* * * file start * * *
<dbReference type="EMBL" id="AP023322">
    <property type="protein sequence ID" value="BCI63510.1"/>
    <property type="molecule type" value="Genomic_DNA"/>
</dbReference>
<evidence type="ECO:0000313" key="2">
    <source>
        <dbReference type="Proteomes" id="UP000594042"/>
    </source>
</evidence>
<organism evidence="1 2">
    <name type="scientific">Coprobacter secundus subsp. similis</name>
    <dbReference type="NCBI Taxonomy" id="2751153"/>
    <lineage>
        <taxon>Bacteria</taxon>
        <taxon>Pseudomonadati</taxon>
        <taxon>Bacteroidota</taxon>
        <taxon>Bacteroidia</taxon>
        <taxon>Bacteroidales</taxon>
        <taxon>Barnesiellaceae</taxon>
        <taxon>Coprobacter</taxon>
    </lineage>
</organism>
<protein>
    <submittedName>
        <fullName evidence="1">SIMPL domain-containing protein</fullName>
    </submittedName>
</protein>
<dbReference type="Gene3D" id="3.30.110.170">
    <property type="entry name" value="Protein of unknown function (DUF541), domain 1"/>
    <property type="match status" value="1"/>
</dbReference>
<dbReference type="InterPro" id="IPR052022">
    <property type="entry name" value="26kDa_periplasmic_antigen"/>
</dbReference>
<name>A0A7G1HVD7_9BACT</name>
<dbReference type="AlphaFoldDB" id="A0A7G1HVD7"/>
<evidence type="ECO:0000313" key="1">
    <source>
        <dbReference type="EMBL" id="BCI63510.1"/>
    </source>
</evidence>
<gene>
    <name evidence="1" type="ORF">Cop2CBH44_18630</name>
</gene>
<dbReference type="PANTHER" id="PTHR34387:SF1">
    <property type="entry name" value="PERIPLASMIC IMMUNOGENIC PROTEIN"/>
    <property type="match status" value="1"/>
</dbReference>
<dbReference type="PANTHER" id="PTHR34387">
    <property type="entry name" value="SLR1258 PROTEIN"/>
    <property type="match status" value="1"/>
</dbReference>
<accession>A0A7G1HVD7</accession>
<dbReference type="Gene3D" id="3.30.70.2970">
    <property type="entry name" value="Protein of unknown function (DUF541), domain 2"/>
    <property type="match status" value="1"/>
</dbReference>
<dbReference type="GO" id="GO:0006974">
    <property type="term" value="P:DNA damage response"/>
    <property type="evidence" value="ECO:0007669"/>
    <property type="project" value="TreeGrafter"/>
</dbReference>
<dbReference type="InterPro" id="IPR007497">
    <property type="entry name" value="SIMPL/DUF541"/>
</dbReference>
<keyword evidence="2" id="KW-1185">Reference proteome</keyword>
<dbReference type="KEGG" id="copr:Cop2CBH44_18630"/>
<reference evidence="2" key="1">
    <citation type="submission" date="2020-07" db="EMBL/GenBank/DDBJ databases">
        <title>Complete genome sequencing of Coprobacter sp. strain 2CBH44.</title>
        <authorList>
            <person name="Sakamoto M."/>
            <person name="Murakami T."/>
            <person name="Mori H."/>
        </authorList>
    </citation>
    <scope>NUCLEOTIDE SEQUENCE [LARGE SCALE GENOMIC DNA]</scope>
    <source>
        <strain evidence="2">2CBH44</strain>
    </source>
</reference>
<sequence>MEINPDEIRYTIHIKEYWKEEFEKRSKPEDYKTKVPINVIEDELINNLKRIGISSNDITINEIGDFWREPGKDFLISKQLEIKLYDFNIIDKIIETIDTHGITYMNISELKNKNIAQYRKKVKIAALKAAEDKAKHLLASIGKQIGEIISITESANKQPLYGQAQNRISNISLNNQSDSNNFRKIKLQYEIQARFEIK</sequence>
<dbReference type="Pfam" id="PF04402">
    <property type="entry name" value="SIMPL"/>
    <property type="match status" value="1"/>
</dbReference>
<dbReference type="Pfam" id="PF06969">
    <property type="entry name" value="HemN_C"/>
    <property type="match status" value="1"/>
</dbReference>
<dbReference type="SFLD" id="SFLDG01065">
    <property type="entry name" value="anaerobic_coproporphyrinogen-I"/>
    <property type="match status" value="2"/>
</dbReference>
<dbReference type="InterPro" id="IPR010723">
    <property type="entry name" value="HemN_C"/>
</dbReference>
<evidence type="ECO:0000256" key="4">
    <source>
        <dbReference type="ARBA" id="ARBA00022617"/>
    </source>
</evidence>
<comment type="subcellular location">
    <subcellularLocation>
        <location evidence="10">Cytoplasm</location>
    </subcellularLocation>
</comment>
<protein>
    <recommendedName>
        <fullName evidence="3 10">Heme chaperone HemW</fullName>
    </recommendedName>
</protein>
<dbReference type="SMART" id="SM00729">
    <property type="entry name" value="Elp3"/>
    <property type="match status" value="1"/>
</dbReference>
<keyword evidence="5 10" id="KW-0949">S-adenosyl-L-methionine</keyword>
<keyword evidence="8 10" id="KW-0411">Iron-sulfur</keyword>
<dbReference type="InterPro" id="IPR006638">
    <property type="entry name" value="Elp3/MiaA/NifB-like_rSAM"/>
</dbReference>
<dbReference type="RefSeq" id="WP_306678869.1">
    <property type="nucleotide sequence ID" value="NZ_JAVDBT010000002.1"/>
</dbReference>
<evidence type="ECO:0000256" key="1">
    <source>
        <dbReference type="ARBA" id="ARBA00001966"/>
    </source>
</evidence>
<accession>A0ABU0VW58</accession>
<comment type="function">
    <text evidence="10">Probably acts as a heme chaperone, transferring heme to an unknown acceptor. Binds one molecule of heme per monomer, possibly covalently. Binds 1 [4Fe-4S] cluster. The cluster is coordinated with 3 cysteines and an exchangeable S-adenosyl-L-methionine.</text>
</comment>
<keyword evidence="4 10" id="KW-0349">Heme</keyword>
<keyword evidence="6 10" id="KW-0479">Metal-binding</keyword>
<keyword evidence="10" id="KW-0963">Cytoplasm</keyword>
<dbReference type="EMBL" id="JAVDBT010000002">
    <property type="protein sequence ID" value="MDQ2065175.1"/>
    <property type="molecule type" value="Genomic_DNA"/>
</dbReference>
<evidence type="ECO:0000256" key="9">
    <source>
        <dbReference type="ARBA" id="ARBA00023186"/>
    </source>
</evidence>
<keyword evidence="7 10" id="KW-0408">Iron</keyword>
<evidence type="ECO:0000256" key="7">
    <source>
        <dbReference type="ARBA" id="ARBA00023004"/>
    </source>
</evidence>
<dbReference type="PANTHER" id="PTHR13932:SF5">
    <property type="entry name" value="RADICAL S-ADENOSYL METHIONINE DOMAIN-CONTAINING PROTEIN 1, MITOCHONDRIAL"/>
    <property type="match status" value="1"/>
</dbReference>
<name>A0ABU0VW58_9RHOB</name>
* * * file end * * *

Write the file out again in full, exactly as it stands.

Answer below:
<dbReference type="EMBL" id="AP023322">
    <property type="protein sequence ID" value="BCI63510.1"/>
    <property type="molecule type" value="Genomic_DNA"/>
</dbReference>
<evidence type="ECO:0000313" key="2">
    <source>
        <dbReference type="Proteomes" id="UP000594042"/>
    </source>
</evidence>
<organism evidence="1 2">
    <name type="scientific">Coprobacter secundus subsp. similis</name>
    <dbReference type="NCBI Taxonomy" id="2751153"/>
    <lineage>
        <taxon>Bacteria</taxon>
        <taxon>Pseudomonadati</taxon>
        <taxon>Bacteroidota</taxon>
        <taxon>Bacteroidia</taxon>
        <taxon>Bacteroidales</taxon>
        <taxon>Barnesiellaceae</taxon>
        <taxon>Coprobacter</taxon>
    </lineage>
</organism>
<protein>
    <submittedName>
        <fullName evidence="1">SIMPL domain-containing protein</fullName>
    </submittedName>
</protein>
<dbReference type="Gene3D" id="3.30.110.170">
    <property type="entry name" value="Protein of unknown function (DUF541), domain 1"/>
    <property type="match status" value="1"/>
</dbReference>
<dbReference type="InterPro" id="IPR052022">
    <property type="entry name" value="26kDa_periplasmic_antigen"/>
</dbReference>
<name>A0A7G1HVD7_9BACT</name>
<dbReference type="AlphaFoldDB" id="A0A7G1HVD7"/>
<evidence type="ECO:0000313" key="1">
    <source>
        <dbReference type="EMBL" id="BCI63510.1"/>
    </source>
</evidence>
<gene>
    <name evidence="1" type="ORF">Cop2CBH44_18630</name>
</gene>
<dbReference type="PANTHER" id="PTHR34387:SF1">
    <property type="entry name" value="PERIPLASMIC IMMUNOGENIC PROTEIN"/>
    <property type="match status" value="1"/>
</dbReference>
<dbReference type="PANTHER" id="PTHR34387">
    <property type="entry name" value="SLR1258 PROTEIN"/>
    <property type="match status" value="1"/>
</dbReference>
<accession>A0A7G1HVD7</accession>
<dbReference type="Gene3D" id="3.30.70.2970">
    <property type="entry name" value="Protein of unknown function (DUF541), domain 2"/>
    <property type="match status" value="1"/>
</dbReference>
<dbReference type="GO" id="GO:0006974">
    <property type="term" value="P:DNA damage response"/>
    <property type="evidence" value="ECO:0007669"/>
    <property type="project" value="TreeGrafter"/>
</dbReference>
<dbReference type="InterPro" id="IPR007497">
    <property type="entry name" value="SIMPL/DUF541"/>
</dbReference>
<keyword evidence="2" id="KW-1185">Reference proteome</keyword>
<dbReference type="KEGG" id="copr:Cop2CBH44_18630"/>
<reference evidence="2" key="1">
    <citation type="submission" date="2020-07" db="EMBL/GenBank/DDBJ databases">
        <title>Complete genome sequencing of Coprobacter sp. strain 2CBH44.</title>
        <authorList>
            <person name="Sakamoto M."/>
            <person name="Murakami T."/>
            <person name="Mori H."/>
        </authorList>
    </citation>
    <scope>NUCLEOTIDE SEQUENCE [LARGE SCALE GENOMIC DNA]</scope>
    <source>
        <strain evidence="2">2CBH44</strain>
    </source>
</reference>
<sequence>MEINPDEIRYTIHIKEYWKEEFEKRSKPEDYKTKVPINVIEDELINNLKRIGISSNDITINEIGDFWREPGKDFLISKQLEIKLYDFNIIDKIIETIDTHGITYMNISELKNKNIAQYRKKVKIAALKAAEDKAKHLLASIGKQIGEIISITESANKQPLYGQAQNRISNISLNNQSDSNNFRKIKLQYEIQARFEIK</sequence>
<dbReference type="Pfam" id="PF04402">
    <property type="entry name" value="SIMPL"/>
    <property type="match status" value="1"/>
</dbReference>
<dbReference type="Pfam" id="PF06969">
    <property type="entry name" value="HemN_C"/>
    <property type="match status" value="1"/>
</dbReference>
<dbReference type="SFLD" id="SFLDG01065">
    <property type="entry name" value="anaerobic_coproporphyrinogen-I"/>
    <property type="match status" value="2"/>
</dbReference>
<dbReference type="InterPro" id="IPR010723">
    <property type="entry name" value="HemN_C"/>
</dbReference>
<evidence type="ECO:0000256" key="4">
    <source>
        <dbReference type="ARBA" id="ARBA00022617"/>
    </source>
</evidence>
<comment type="subcellular location">
    <subcellularLocation>
        <location evidence="10">Cytoplasm</location>
    </subcellularLocation>
</comment>
<protein>
    <recommendedName>
        <fullName evidence="3 10">Heme chaperone HemW</fullName>
    </recommendedName>
</protein>
<dbReference type="SMART" id="SM00729">
    <property type="entry name" value="Elp3"/>
    <property type="match status" value="1"/>
</dbReference>
<keyword evidence="5 10" id="KW-0949">S-adenosyl-L-methionine</keyword>
<keyword evidence="8 10" id="KW-0411">Iron-sulfur</keyword>
<dbReference type="InterPro" id="IPR006638">
    <property type="entry name" value="Elp3/MiaA/NifB-like_rSAM"/>
</dbReference>
<dbReference type="RefSeq" id="WP_306678869.1">
    <property type="nucleotide sequence ID" value="NZ_JAVDBT010000002.1"/>
</dbReference>
<evidence type="ECO:0000256" key="1">
    <source>
        <dbReference type="ARBA" id="ARBA00001966"/>
    </source>
</evidence>
<accession>A0ABU0VW58</accession>
<comment type="function">
    <text evidence="10">Probably acts as a heme chaperone, transferring heme to an unknown acceptor. Binds one molecule of heme per monomer, possibly covalently. Binds 1 [4Fe-4S] cluster. The cluster is coordinated with 3 cysteines and an exchangeable S-adenosyl-L-methionine.</text>
</comment>
<keyword evidence="4 10" id="KW-0349">Heme</keyword>
<keyword evidence="6 10" id="KW-0479">Metal-binding</keyword>
<keyword evidence="10" id="KW-0963">Cytoplasm</keyword>
<dbReference type="EMBL" id="JAVDBT010000002">
    <property type="protein sequence ID" value="MDQ2065175.1"/>
    <property type="molecule type" value="Genomic_DNA"/>
</dbReference>
<evidence type="ECO:0000256" key="9">
    <source>
        <dbReference type="ARBA" id="ARBA00023186"/>
    </source>
</evidence>
<keyword evidence="7 10" id="KW-0408">Iron</keyword>
<evidence type="ECO:0000256" key="7">
    <source>
        <dbReference type="ARBA" id="ARBA00023004"/>
    </source>
</evidence>
<dbReference type="PANTHER" id="PTHR13932:SF5">
    <property type="entry name" value="RADICAL S-ADENOSYL METHIONINE DOMAIN-CONTAINING PROTEIN 1, MITOCHONDRIAL"/>
    <property type="match status" value="1"/>
</dbReference>
<name>A0ABU0VW58_9RHOB</name>